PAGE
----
Before about a month ago, very few of the people we know bought the majority of their groceries online.  On the other side of this, that number will be higher.  Much higher.  These times will transform the grocery business.  Before about a month ago, carry-out or delivery dinner was gonna be pizza or Chinese food, unless we lived in a huge city, in which case it was probably going to be pizza or Chinese food, with maybe a few other options.  On the other side of this, that trend will have changed, a lot.  Think of what those changes mean for the construction / design of grocery stores.  Restaurants.  (Bigger kitchens, smaller dining spaces?  Hmmmm…)

I have a good friend who’s in the online marketing business.  Visionaries like him have helped companies prepare for digital progression — and now, most companies — yours, mine, the ones we serve, the ones that serve us — will face a materially different template for business, a result of a forced digital transformation.

Imagine the impact on commercial real estate when giant companies realizethey really can have productive people working from wherever they happen to be.  Imagine the downward pressure on rents, business services (janitorial, business supplies) and the demand for specialized business services (microbial cleaning of commons spaces, business continuity and disaster recovery services).  Another friend is a senior executive with an automotive sales group — one that used steering wheel covers as a courtesy in their service department who now realizes they were sitting on a difference-making approach that might even become law if the big-government folks get their way.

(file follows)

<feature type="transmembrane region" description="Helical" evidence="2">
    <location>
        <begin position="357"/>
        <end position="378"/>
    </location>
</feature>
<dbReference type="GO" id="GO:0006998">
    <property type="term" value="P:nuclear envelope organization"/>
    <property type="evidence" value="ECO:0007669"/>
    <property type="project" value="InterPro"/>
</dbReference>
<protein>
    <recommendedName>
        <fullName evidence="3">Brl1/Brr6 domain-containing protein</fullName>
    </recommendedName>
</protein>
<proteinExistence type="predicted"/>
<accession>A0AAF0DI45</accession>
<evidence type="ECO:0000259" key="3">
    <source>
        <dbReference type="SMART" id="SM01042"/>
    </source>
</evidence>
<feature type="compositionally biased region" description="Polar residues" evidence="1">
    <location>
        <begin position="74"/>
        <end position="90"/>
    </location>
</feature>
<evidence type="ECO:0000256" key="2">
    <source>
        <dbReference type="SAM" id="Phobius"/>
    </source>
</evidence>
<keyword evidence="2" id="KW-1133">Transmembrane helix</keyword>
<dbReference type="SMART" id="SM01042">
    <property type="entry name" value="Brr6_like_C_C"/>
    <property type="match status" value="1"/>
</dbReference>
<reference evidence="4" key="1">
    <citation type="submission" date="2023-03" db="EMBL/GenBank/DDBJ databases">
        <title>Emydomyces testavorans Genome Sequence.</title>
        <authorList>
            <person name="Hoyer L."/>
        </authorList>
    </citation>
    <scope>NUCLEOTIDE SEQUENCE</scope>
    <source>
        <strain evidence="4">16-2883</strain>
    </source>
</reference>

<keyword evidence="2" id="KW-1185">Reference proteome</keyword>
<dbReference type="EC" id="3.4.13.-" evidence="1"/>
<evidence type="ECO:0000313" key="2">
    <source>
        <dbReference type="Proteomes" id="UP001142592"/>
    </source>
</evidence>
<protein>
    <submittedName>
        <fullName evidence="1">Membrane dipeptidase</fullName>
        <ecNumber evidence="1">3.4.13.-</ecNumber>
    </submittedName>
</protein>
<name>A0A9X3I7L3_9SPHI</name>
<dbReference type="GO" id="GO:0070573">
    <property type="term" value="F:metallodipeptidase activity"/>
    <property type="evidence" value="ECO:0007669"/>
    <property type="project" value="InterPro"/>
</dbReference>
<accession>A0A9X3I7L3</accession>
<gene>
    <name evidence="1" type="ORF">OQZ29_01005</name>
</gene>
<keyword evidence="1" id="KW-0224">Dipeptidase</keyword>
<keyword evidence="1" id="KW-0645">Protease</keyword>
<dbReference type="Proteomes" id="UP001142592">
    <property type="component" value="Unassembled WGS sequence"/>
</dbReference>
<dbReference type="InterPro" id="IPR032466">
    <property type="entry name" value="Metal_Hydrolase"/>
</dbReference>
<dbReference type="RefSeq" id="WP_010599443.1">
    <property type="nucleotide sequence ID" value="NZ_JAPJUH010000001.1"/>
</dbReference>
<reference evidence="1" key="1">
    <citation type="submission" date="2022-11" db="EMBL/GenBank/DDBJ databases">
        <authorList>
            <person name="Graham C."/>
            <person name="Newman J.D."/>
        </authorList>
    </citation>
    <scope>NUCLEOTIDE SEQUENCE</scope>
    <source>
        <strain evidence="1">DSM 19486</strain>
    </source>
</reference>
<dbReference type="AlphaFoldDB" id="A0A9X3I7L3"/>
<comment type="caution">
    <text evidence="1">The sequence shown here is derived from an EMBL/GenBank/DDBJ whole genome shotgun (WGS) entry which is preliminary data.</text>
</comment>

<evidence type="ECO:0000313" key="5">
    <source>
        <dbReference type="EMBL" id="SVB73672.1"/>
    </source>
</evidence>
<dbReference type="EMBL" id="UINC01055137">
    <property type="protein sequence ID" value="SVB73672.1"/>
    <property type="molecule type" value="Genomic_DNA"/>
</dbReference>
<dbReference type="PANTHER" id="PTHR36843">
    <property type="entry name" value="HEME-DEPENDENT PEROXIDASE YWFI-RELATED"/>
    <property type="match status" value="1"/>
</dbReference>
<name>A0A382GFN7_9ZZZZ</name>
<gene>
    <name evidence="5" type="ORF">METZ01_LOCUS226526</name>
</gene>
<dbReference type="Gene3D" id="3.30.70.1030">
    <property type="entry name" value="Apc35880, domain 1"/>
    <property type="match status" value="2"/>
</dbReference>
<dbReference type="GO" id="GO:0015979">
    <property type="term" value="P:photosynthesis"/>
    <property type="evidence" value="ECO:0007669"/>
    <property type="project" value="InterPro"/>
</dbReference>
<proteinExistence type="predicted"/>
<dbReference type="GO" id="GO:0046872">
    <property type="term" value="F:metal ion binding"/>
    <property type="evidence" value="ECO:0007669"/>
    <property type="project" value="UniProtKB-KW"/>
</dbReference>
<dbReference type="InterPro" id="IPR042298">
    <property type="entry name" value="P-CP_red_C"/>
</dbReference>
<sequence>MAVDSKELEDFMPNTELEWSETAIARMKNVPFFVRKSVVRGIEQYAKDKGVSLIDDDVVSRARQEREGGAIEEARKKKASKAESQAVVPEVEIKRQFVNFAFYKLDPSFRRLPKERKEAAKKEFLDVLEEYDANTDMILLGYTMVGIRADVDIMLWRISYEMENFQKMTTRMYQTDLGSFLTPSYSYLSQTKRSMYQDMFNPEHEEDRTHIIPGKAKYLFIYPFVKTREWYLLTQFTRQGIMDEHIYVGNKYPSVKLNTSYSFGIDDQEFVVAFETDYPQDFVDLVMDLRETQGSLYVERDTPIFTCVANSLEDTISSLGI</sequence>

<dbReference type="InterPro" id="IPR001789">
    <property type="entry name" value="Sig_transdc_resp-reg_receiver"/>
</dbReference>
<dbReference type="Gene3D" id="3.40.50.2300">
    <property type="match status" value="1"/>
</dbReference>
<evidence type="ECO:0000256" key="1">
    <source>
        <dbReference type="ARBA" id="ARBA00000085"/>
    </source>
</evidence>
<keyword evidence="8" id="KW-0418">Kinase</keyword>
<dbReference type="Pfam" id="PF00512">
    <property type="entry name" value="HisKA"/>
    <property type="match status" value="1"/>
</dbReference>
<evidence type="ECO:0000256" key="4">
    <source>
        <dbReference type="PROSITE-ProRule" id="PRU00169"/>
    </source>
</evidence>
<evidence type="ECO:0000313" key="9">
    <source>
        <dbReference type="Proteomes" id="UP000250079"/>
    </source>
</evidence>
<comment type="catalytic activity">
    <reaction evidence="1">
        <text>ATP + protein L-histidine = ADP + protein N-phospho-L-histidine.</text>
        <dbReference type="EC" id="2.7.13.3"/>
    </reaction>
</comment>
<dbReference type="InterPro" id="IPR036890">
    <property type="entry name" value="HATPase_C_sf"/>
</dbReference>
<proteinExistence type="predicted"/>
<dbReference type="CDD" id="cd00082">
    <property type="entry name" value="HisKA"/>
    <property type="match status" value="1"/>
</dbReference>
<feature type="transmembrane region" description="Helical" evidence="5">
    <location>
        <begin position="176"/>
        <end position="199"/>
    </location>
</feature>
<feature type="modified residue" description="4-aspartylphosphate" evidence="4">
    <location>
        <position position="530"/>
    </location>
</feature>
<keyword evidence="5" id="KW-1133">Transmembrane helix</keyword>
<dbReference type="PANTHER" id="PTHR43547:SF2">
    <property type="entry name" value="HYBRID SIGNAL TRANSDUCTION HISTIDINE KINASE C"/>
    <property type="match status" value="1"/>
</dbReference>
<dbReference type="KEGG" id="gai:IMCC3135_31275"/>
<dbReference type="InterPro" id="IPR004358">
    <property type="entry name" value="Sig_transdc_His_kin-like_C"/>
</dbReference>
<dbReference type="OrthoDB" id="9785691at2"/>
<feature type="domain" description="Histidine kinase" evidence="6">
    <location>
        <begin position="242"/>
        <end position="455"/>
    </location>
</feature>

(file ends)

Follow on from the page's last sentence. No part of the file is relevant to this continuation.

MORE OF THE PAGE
It might be April 30.  It might be later than that.  I guess it’s possible that it could be sooner than that.  Someday soon, however, many of us are going to wake up and our cheese will have been moved — maybe to a different maze.

We are here, now.  In a transformational time, where do we want to go, next?






Break It Down – Transformative Times

“Don’t blame a clown for acting like a clown.  Ask yourself why you keep going to the circus…”

–     Unattributed, but I like it a lot, and will start using it quite a bit….fair warning!

Two thoughts, as I begin what will be a two-day series on “transformative times.”

First — Difference Makers find the simplicity in the complex, the calm in the chaos.

Second — there is a transformation, maybe more than one afoot (more on that to come…)

Let’s start with simplicity.

It’s there.  Really, it is.  I remember the eye-test, “The Old Lady and The Young Lady” illusion.  Most of us see one or the other, and once we’re told that both of them are in there, the harder we look, the less we see.

Yesterday, I led a conversation with a team that was just certain that there were, as one of them stated, “Any number of ways this could go.”  Of course, he was right.  Except that he wasn’t right at all.  At the level that really matters — there were only two, maybe three if we stretch, paths forward.

Let’s try an analogy.

You and I are at Erin Hills Golf Course just outside Milwaukee, WI.  After our round, we are sitting by the fire pit outside The Lodge sipping a Baker’s 7-year old, neat.  (Sometimes I write to torture myself….but I digress…)

We agree that we’re going to pick up the conversation on Monday, at noon, on the putting green at Ballyneal.